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Risk factors for colonization and infection by Pseudomonas aeruginosa in patients hospitalized in intensive care units in France

Risk factors for colonization and infection by Pseudomonas aeruginosa in patients hospitalized in intensive care units in France

Plos One 13(3): E0193300

To assess the role of environment, medical care and individual risks factors for P. aeruginosa colonization and infection. A French multicentric prospective study involved ten ICUs for a five months period. Every adult patient newly hospitalized in ICUs with no P. aeruginosa carriage up to 48 hours after admission was included and weekly screened before discharge or death. Screening swabs were either rectal, sputum or oropharyngeal samples. Hydric environment was also sampled each week. Data on patient clinical features, environmental and device exposures, and antibiotics supports were regularly collected. Multivariate analysis was performed with a multistate model. The overall prevalence of P. aeruginosa carriage was 15.3% (201/1314). Risk factors associated with patient colonization were: use of inactive antibiotics against P. aeruginosa (HR = 1.60 [1.15-2.21] p<0.01), tap water contamination at the entry in the room (HR = 1.66 [1.01-2.27] p<0.05) and mechanical invasive ventilation (HR = 4.70 [2.66-8.31] p<0.0001). Active antibiotics prevented from colonization (HR = 0.67 [0.48-0.93] p = 0.02) and from infection (HR = 0.64 [0.41-1.01] p = 0.05). Interaction between hydric environment antibiotics support was not statistically associated with patient colonization. Hydric contamination and antibiotics pressure seem to remain key independent risk factors in P. aeruginosa colonization. These results advocate the need to carry on preventive and targeted interventions toward healthcare associated infections.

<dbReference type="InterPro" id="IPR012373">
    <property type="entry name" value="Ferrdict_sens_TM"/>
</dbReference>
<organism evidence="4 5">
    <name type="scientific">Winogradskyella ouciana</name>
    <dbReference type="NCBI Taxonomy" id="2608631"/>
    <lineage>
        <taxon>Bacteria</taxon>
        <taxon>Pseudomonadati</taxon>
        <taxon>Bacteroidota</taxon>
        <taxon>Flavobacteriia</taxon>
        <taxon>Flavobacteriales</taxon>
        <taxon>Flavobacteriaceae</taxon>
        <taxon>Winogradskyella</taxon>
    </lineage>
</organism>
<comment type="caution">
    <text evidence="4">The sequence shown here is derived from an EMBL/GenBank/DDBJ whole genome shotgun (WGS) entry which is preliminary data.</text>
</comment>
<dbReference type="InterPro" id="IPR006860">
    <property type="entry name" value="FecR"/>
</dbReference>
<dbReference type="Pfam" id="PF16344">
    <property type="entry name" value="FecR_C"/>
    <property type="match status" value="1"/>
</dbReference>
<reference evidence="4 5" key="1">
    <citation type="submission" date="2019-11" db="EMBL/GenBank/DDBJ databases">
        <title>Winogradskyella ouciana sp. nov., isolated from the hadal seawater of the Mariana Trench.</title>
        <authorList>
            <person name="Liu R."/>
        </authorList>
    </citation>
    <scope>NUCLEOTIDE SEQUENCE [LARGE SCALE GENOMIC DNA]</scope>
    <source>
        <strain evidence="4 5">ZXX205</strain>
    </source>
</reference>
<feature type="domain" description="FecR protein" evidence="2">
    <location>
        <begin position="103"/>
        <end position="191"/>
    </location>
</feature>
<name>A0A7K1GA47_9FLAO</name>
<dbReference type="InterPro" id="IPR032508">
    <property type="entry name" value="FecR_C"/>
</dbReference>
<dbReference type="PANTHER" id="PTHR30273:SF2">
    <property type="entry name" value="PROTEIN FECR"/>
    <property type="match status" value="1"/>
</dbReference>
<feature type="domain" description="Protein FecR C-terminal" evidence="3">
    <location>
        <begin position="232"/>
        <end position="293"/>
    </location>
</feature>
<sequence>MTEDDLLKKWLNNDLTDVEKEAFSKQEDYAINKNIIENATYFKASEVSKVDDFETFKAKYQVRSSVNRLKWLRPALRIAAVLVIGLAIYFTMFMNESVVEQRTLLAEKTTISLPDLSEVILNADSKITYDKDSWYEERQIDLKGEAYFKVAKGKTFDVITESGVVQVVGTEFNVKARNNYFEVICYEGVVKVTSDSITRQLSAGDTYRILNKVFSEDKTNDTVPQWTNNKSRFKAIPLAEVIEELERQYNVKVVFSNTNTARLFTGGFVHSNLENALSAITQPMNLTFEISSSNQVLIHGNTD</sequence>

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Accession: 065485920

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PMID: 29522559

DOI: 10.1371/journal.pone.0193300

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